each student's contribution to the final paper should be attached to the paper. Or, you may write
an individual term paper, if you choose to do it that way.
--The term paper should be typed, double spaced in 12 font, and between 6-8 pages in

Biweekly Journals will be due on Friday every the other week on the even number weeks (the
weeks with ** marks indicate that you need to turn in your journal on Friday of that week). The
journals are designed to give students opportunities to write-to-learn and to write-to-
communicate by following the developments of Current Affairs. Throughout the semester,
students should be aware of important/interesting developments/events relating to China (now
and then) from the media or other sources. Write your responses to these developments in the
journal on the biweekly basis and attach your sources to your journals. If you turn in the journal
without attending the class, you can only claim half of the total points for the assignment.

A=500-450 B=449-400 C=399-350 D=349-300 F=299 and below

Part I, Western Influence in the Pacific Rim, 1700-1900

Week 1: Jan. 10-14
a. What is a Rim?
b. Group presentations organized
Reading: Collinwood, pp.3-13

**Week 2: Jan. 19-21
East Asia
a. General information
b. Culture, traditions, & ideologies
Reading: Articles . 1 & 4

Week 3: Jan. 24-28
China: The Opium War
a. Tribute system and Canton trade
b. Conflicts with the West
c. Theories
Reading: pp. 49-54

**Week 4: Jan. 31-Feb. 4
The 1st & 2nd World Nations
a. Presentation on Mon. on U.S. & Canada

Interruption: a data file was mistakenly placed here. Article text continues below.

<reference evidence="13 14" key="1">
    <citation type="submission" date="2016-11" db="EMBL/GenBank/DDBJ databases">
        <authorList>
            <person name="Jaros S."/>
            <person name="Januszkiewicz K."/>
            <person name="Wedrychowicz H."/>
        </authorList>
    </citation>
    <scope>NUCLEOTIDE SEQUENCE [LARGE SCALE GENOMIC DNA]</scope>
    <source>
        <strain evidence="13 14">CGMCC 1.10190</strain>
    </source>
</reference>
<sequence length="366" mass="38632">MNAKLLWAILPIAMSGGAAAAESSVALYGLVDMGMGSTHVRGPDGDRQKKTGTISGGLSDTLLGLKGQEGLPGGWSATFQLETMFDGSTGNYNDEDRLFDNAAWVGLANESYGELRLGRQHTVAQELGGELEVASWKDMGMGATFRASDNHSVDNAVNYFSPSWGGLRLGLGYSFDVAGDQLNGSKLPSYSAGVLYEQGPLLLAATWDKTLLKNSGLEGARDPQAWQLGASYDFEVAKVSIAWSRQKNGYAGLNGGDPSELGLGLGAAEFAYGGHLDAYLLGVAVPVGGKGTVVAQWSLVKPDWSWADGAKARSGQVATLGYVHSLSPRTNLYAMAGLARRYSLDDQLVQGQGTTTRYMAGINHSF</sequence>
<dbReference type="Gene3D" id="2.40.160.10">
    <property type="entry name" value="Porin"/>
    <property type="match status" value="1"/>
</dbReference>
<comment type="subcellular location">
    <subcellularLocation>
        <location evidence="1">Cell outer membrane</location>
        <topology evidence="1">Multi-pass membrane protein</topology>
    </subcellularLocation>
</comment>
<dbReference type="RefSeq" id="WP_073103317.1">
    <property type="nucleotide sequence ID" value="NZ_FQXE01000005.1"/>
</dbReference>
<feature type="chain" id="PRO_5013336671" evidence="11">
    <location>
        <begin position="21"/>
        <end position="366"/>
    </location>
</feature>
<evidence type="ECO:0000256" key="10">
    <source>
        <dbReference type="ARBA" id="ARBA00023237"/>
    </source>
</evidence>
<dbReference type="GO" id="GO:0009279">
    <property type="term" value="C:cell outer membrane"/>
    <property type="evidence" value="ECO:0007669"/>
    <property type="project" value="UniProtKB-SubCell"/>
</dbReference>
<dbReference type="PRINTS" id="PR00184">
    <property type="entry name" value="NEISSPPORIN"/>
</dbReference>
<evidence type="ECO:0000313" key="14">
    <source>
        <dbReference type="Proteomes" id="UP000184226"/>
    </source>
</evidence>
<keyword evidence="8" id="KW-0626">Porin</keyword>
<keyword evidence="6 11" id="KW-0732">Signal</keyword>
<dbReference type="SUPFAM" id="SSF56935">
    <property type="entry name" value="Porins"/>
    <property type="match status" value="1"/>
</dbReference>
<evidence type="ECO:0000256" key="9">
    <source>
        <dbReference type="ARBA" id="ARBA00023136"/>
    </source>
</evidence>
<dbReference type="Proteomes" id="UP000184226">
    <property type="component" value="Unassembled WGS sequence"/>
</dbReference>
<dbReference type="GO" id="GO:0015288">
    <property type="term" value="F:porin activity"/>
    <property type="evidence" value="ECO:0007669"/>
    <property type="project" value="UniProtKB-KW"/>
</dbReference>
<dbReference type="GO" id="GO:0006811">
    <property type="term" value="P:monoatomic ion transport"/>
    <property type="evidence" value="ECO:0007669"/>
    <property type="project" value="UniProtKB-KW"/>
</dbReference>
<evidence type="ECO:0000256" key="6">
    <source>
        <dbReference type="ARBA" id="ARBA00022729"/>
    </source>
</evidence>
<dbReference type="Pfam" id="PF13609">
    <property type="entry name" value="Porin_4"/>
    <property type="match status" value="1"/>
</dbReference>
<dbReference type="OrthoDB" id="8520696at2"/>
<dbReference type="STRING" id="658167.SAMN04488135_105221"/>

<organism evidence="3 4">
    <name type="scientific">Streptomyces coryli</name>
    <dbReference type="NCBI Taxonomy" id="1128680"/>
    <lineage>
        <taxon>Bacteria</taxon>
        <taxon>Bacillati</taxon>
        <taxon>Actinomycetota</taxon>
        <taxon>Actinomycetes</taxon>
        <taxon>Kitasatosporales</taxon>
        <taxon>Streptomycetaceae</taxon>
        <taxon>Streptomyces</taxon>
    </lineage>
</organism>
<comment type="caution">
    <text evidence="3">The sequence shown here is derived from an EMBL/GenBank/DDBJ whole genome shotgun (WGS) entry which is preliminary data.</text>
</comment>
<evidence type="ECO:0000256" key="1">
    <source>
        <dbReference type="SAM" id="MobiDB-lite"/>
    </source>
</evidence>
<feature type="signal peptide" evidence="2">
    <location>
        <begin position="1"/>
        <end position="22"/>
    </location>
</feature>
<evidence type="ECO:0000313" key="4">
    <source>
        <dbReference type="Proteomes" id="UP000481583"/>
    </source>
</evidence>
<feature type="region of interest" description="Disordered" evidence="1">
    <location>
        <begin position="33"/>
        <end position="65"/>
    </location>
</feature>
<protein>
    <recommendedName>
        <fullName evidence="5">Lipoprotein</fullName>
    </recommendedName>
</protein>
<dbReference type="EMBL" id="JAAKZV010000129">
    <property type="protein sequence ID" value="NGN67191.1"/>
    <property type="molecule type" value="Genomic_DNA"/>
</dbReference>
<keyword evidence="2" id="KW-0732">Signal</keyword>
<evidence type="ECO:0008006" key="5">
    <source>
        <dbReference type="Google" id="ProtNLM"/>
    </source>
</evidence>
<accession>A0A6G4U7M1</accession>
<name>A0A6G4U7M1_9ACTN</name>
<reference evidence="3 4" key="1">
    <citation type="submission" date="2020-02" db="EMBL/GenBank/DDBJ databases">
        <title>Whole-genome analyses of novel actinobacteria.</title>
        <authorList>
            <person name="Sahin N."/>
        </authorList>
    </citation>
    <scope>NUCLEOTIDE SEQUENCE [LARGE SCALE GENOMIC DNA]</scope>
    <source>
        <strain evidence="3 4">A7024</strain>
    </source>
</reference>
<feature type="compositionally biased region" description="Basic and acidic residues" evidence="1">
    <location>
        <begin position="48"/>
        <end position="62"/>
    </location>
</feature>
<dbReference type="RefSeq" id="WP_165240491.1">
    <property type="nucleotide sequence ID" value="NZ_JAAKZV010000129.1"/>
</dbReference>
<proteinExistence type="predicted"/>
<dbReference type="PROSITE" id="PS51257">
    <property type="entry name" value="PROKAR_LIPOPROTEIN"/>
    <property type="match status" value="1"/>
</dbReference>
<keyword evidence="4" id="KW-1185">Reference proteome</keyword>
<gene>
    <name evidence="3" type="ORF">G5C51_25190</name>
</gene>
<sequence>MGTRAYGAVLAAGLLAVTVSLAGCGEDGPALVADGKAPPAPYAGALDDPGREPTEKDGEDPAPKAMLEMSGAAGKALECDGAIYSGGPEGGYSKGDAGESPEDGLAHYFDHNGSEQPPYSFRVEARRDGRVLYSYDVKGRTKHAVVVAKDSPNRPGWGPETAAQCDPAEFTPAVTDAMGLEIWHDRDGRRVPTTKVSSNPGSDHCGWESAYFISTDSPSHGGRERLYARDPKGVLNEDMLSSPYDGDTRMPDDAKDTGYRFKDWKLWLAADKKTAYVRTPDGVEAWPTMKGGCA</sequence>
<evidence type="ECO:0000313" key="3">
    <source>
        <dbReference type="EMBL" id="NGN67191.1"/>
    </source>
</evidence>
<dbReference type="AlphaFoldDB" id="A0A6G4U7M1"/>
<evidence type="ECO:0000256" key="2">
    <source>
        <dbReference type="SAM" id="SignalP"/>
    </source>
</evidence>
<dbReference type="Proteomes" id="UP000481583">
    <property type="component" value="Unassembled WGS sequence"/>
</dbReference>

b. Presentation in Wednesday on Australia & New Zealand
b. American expansion
Reading: pp. x-xi,39-43, 74-77, & Article 16

Week 5: Feb. 7-11
Modernizing Japan
a. Presentation on Mon. on Japan
b. Tokugawa period
c. Meiji Reform
Reading: pp. 21-24, Article 8

**Week 6: Feb. 14-18
Southeast Asia
a. Presentation on Mon. on Indochina
b. Presentation on Wed. on Singapore, Malaysia, Thailand, & Myanmar
c. The 1st Indochinese War
Reading: pp. 46-48, 62-64, 67-73, 89-91, & 100-109

Week 7: Feb. 23-25
Asian Colonization: North Korea & South Korea
a. Presentation on Wed. on Korea
b. Victims of Asia militarism
Reading: pp. 96-99, 78-81

**Week 8: Feb. 28-Mar. 3
America's Asia Policy
a. Presentation on Mon. on Philippines
b. Spanish-American War
c. U.S. Pacific strategy
Reading: 85-88

Week 9: Mar. 6-10
Mid-term Exam on Wednesday
a. Presentation on Mon. on Brunei, Indonesia, & Papua New Guinea
Reading: pp. 44-45. 59-61, & 82-84

Week 10: Mar. 13-17

Week 11: Mar. 20-24
International Treaties & Disputes
a. Presentation on Mon. on Hong Kong & Macau
b. Presentation on Wed. on Taiwan
Reading: pp. 55-58, 65-66, & 96-99

Part II, The Pacific Rim in Revolution, 1900-2000

**Week 12: Mar. 27-31
The Pacific at War
a. Japan's militarism
b. U.S.-China wartime relations
c. How did the war change the region?
Reading: handouts

Week 13: Apr. 3-7
Post WWII Asia
a. Japan revival
b. America's Asia?
Reading: Articles 9-15

**Week 14: Apr. 10-14
Four Little Dragons
a. North & South Koreas
b. Hong Kong & Singapore
c. Taiwan
Reading: Articles 19, 23-24

Week 15: Apr. 17-21
Communism vs. Capitalism
a. Communist China
b. Deng Xiaoping's Reforms
c. Does China Matter?
Reading: Articles 18 & 20
Term Paper Due on Friday

**Week 16: Apr. 26-30
Southeast Asia toward Democracy & Capitalism
a. Vietnam after the war
b. Southeast Asian Economic Crisis
Reading: Articles 5-7, 21-22, 25-29

Week 17: May 3-7
The Pacific Century?
a. Economic Cooperation
b. Political reforms
c. WTO
Reading: Articles 2 & 3

May 12, Friday, 10:00-12:00noon, Final Examination

The instructor reserves the rights to change this schedule when necessary.